Hatpins were sometimes used by women to defend themselves against assault by men.

23172889_10210724619659447_1695163323398394498_n

Laws were passed in 1908 in America that limited the length of hatpins, as there was a concern they might be used by suffragettes as weapons. Also by the 1910s, ordinances were passed requiring hatpin tips to be covered so as not to injure people accidentally.

Around the turn of the 20th century, advertising was on the rise, which meant advertisers were targeting women with an array of consumer goods. Among them? Hats. Huge, elaborate hats perched atop even more huge, elaborate hairstyles were the must-have item of the day. The towering monstrosities were crafted from taffeta, silk, ribbons, flowers (real and fake), feathers (some birds were hunted nearly to extinction for hat feathers), birds , and even artificial fruit.

23131663_10210724633179785_6446678646672534790_n

As you can imagine, ladies required some special hardware in order to affix these fashionable items to their silky tresses.Hence the hatpin

If you’re picturing those cardboard sheets of hairpins you can buy by the hundred at the drug store, think again. The 20th century hatpin was nothing short of a weapon – it was made of sturdy metal and could be up to 9 inches long (or longer, depending on the style(of course the perception of  9 inch for men differs then that from women)

Hatpin

 

This is just one account of how women resorted to  this fashion accessory as a means of self defence.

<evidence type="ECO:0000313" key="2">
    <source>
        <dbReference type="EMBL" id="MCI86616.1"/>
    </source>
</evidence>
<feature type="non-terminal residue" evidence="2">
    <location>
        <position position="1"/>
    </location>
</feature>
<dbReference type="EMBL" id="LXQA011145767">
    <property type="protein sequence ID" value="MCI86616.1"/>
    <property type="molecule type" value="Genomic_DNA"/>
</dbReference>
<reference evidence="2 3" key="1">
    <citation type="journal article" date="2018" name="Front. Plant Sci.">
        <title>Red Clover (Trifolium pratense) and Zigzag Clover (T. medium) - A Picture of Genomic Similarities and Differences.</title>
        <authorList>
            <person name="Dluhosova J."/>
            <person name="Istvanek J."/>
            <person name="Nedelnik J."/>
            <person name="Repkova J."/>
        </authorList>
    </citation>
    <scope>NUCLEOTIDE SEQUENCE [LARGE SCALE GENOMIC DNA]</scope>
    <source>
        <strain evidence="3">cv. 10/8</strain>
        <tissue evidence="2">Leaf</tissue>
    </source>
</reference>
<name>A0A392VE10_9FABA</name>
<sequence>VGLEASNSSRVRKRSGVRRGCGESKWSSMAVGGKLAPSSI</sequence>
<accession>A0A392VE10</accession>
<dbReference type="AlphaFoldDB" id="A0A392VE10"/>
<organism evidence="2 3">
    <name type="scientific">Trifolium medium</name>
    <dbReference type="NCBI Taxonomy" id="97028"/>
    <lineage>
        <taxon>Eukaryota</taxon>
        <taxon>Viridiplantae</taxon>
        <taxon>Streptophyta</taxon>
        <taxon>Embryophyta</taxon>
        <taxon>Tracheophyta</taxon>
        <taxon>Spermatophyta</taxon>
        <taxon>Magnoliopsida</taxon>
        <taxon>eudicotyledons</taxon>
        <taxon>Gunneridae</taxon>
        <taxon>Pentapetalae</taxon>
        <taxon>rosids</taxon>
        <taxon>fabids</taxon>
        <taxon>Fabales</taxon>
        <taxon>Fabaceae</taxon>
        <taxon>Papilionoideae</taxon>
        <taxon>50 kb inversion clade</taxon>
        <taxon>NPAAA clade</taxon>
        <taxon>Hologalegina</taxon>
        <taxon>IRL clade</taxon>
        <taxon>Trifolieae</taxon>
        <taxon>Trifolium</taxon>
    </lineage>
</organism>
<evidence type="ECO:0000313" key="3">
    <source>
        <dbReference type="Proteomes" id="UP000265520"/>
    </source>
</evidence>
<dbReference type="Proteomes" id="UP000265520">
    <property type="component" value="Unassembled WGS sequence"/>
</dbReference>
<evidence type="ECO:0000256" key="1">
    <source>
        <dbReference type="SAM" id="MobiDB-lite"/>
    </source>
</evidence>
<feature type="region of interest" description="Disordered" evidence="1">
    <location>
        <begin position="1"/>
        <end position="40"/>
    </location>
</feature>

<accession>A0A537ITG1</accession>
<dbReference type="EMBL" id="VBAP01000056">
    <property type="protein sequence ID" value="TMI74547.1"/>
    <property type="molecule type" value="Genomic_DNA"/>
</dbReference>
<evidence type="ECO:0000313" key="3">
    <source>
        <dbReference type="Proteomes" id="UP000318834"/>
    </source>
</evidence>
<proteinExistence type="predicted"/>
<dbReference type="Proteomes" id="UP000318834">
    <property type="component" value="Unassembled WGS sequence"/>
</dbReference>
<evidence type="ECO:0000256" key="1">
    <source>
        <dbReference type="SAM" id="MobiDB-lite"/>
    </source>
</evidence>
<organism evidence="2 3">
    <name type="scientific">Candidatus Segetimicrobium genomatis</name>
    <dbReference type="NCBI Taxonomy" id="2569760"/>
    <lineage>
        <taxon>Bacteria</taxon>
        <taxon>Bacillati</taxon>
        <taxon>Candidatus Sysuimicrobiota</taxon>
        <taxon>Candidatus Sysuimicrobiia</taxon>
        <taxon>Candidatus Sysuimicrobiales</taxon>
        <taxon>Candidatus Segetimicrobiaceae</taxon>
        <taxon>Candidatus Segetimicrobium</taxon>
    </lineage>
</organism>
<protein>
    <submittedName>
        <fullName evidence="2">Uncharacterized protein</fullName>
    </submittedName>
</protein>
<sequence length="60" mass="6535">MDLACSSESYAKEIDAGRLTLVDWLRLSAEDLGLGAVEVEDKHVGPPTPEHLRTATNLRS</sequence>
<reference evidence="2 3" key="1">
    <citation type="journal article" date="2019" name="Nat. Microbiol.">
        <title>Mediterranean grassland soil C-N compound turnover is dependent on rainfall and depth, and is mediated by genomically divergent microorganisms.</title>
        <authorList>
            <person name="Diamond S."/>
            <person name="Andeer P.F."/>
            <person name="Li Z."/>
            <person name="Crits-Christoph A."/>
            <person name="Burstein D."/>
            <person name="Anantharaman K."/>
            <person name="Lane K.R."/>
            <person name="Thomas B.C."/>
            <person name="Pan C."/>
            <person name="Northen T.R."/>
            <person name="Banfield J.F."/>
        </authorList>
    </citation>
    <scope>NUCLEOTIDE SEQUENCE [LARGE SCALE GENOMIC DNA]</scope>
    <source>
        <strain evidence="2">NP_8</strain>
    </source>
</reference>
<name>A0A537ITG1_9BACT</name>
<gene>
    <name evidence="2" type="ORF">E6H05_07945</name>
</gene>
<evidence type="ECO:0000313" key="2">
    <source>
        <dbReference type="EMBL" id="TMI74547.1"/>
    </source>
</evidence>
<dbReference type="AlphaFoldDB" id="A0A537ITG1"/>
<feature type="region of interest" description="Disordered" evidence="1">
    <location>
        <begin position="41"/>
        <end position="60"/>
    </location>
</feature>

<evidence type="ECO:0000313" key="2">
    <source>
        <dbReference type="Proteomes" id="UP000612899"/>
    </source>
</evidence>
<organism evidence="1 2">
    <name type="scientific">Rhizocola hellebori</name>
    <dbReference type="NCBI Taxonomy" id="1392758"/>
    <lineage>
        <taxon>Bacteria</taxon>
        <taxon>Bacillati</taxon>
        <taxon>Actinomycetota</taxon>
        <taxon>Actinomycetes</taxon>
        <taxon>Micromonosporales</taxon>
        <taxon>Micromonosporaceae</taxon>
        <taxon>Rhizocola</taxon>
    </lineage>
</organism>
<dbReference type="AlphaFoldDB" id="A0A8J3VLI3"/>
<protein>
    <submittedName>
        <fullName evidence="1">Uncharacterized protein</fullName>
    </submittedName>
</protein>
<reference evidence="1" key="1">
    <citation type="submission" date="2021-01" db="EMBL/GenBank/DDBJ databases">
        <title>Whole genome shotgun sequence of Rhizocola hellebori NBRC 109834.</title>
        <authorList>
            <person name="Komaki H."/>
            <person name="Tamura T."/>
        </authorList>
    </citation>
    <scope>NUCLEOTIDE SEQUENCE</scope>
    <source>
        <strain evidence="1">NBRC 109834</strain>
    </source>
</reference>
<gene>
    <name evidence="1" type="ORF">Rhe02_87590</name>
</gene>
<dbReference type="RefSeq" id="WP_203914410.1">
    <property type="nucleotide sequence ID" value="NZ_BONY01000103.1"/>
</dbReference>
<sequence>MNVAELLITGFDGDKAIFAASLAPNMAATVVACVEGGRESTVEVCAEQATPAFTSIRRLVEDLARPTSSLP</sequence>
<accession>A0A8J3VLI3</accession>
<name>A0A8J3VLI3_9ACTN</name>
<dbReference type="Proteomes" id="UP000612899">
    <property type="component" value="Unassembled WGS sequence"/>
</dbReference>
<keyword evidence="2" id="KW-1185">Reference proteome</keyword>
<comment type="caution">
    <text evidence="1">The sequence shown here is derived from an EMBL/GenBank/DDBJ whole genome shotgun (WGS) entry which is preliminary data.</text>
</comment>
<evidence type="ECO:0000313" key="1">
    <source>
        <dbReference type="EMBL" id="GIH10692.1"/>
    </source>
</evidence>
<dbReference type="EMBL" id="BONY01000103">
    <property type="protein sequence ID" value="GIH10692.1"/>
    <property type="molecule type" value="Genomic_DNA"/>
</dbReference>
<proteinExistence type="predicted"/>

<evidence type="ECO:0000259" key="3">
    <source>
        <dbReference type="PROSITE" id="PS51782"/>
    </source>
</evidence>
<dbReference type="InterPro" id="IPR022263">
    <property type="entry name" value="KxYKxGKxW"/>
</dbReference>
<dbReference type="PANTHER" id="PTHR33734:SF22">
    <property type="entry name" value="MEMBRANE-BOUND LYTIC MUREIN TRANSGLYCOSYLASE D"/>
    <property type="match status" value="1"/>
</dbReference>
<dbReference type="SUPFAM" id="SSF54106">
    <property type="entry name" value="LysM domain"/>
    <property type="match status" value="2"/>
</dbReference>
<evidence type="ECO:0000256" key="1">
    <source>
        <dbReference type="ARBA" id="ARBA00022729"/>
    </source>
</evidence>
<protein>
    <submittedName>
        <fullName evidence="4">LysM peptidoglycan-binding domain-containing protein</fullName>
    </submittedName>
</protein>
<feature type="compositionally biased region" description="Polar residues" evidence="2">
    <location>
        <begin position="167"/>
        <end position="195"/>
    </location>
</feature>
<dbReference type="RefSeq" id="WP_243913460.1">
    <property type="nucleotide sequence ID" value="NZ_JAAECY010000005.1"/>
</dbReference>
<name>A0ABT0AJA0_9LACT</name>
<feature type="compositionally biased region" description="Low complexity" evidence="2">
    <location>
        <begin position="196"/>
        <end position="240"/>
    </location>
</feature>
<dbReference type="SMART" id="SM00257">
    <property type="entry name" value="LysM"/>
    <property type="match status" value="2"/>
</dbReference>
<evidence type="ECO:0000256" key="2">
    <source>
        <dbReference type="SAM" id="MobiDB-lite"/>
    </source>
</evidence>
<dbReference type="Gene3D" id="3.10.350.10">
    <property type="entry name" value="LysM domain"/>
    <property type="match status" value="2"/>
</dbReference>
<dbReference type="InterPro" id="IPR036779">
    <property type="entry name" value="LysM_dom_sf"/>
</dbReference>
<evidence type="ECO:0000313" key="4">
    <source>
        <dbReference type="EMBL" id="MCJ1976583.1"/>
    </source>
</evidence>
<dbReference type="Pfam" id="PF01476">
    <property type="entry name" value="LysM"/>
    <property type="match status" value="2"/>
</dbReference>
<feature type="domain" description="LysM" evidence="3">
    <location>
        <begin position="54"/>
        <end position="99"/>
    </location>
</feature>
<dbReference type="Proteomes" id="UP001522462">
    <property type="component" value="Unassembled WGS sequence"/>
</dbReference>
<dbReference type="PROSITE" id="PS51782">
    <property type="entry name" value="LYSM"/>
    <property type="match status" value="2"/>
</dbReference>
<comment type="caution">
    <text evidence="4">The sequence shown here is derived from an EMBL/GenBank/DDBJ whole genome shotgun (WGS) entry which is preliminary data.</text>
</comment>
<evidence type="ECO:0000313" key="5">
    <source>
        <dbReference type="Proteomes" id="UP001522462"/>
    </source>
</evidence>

‘On the afternoon of May 28, 1903, Leoti Blaker, a young Kansan touring New York City, boarded a Fifth Avenue stagecoach at 23rd Street and settled in for the ride. The coach was crowded, and when it jostled she noticed that the man next to her settled himself an inch closer to her. She made a silent assessment: elderly, elegantly dressed, “benevolent-looking.” The horse picked up speed and the stage jumped, tossing the passengers at one another again, and now the man was touching her, hip to hip, shoulder to shoulder. When he lifted his arm and draped it low across her back, Leoti had enough. In a move that would thrill victim of modern-day subway harassment, she reached for her hatpin—nearly a foot long—and plunged it into the meat of the man’s arm. He let out a terrible scream and left the coach at the next stop.

“He was such a nice-looking old gentleman I was sorry to hurt him,” she told the New York World. “I’ve heard about Broadway mashers and ‘L’ mashers, but I didn’t know Fifth Avenue had a particular brand of its own…. If New York women will tolerate mashing, Kansas girls will not.”

Newspapers across the country began reporting similar encounters with “mashers,” period slang for lecherous or predatory men (defined more delicately in Theodore Dreiser’s Sister Carrie as “one whose dress or manners are calculated to elicit the admiration of susceptible young women”). A New York City housewife fended off a man who brushed up against her on a crowded Columbus Avenue streetcar and asked if he might “see her home.” A Chicago showgirl, bothered by a masher’s “insulting questions,” beat him in the face with her umbrella until he staggered away. A St. Louis schoolteacher drove her would-be attacker away by slashing his face with her hatpin. Such stories were notable not only for their frequency but also for their laudatory tone; for the first time, women who fought back against harassers were regarded as heroes rather than comic characters, as subjects rather than objects. Society was transitioning, slowly but surely, from expecting and advocating female dependence on men to recognizing their desire and ability to defend themselves.’

hatpin-defence

By 1909, the hatpin was considered an international threat, with the police chiefs in Hamburg and Paris considering measures to regulate their length.